1. I am with you. I have never been a teary eyed kinda of person. Maybe its the mental exhaustion of taking care of a baby all day- but I find I am much quicker to get caught up in the emotion of what I see in the media now then I was before my daughter was born. It doesn't matter if it is reality or fiction, I just can't brush it off as 'imaginary' the way I once could. Things seem to hit closer to home.

  2. I find that I worry a lot about everything. Things I found to be fun I freak out over like hiking at the American River. If it was just Billy and I it would be fun but with the kids I fear someone falling into the river or attacked by a mountain lion. There are a few movies I watched and liked but I don't ever want to watch them again like Step-mom or Changeling. I think I care more about being a proud American now then I ever was before kids. I found myself getting teary eyed at the kids school playing our national anthem but at the same time I am older and have friends fighting this war and I think of them and their kids. I think everyone's outlook changes to some degree but I don't think people will truly know when or how after kids. I didn't realize till after a few years how much my outlook has changed but yet with somethings they are very much the same. My kids keep me young, there are a lot of songs that we both like and somethings that come out of their mouths just makes me laugh. My oldest just started with the " your momma" jokes but he tells them to Billy and I. My fears, well, there are just too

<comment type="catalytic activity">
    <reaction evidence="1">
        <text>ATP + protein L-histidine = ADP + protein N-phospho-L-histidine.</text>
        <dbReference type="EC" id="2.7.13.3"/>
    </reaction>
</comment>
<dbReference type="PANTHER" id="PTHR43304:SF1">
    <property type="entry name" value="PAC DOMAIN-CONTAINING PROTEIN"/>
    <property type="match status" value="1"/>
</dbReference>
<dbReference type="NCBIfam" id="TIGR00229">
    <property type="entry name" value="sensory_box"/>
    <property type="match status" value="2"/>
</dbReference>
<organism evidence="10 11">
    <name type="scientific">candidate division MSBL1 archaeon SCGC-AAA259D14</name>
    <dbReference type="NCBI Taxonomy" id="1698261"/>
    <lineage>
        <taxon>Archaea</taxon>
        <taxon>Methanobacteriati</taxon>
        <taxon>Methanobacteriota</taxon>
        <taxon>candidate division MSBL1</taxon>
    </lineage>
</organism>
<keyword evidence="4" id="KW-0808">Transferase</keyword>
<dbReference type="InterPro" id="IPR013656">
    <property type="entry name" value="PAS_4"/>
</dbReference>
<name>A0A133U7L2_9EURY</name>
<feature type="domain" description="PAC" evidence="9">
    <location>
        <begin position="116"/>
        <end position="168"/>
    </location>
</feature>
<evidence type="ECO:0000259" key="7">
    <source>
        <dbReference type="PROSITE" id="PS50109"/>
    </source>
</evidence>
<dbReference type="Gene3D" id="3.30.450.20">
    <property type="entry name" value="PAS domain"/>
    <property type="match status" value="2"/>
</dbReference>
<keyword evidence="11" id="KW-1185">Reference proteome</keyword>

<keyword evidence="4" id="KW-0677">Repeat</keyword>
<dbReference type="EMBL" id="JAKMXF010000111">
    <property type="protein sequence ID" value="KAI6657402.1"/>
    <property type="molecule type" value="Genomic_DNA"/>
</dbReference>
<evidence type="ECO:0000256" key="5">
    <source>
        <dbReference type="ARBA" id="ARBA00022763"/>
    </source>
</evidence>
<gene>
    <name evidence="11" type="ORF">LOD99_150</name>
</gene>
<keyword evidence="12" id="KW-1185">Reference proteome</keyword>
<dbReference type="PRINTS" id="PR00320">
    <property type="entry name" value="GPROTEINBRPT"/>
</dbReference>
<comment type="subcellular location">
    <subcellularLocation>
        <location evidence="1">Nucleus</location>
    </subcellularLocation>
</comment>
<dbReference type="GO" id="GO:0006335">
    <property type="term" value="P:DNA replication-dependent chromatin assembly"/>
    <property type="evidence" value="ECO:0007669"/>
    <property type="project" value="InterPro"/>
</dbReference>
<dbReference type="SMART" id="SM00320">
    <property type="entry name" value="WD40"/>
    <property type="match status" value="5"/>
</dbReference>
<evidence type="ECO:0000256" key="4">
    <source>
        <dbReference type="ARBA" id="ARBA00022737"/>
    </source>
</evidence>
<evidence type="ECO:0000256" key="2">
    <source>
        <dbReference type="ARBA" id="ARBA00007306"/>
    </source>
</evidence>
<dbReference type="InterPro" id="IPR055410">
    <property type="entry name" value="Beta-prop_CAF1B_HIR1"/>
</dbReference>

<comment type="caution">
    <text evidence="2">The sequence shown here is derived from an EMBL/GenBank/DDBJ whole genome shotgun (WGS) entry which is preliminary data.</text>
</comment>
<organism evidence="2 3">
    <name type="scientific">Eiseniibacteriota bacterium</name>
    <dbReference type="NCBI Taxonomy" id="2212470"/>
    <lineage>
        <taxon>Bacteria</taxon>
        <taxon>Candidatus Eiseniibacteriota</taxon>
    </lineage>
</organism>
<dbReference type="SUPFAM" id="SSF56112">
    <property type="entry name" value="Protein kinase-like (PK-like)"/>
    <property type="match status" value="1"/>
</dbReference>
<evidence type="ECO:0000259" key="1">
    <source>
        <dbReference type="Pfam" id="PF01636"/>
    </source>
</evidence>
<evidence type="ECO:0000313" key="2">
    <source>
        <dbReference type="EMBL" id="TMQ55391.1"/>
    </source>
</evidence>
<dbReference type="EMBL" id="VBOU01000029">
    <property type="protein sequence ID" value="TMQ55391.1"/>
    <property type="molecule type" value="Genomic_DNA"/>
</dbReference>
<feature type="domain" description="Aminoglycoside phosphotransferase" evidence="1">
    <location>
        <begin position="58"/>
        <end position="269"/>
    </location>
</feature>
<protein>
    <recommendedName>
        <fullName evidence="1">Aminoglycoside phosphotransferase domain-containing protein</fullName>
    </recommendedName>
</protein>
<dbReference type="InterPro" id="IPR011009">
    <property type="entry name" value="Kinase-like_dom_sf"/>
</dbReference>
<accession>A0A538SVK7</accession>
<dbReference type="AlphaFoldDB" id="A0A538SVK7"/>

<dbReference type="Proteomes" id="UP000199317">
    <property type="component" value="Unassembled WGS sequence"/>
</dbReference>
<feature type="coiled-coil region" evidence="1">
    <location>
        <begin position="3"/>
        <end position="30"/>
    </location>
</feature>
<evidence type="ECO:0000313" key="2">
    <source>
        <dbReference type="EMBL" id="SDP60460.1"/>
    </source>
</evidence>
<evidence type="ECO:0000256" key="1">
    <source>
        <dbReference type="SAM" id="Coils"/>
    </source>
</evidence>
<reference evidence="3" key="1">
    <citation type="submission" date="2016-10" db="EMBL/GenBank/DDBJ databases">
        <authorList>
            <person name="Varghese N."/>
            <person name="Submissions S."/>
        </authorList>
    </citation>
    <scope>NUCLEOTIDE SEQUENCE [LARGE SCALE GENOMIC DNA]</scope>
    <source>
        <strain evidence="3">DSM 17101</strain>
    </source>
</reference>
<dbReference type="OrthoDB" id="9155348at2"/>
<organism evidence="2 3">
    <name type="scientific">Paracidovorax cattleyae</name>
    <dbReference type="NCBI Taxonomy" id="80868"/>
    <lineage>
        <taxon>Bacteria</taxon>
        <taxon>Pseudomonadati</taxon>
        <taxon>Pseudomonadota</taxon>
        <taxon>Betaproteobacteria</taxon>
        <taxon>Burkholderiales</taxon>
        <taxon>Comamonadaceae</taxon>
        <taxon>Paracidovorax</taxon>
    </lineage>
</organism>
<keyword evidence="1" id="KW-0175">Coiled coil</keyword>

3. Well, dude... as you already surmised from my Cloverfield rant as well as just being my friend, i went from being somewhat wimpy before i had the girls to a complete fucking uber-mess after. i guess it's part of the whole mommy experience? i don't know. what i do know is that some of the things that didn't bother me before the girls now have the potential to produce visceral reactions that i never even knew i was capable of. it's crazier than the granny panties!!

  4. I couldn't go camping after I had kids because I needed a door to lock between me and whatever might harm my children. I remember standing on the corner of 17th and Market Streets with you in your pram waiting for the light to change and I could see how a moment's inattention from some driver would hit and kill us. I try not to think about disaster, because my magical thinking leads me to believe it might happen. It's crazy-making, really.

  5. having a daughter opened my eyes to women's rights and opportunities for women. it wasn't a case of not being sympathic before, it was a case of not giving it much thought.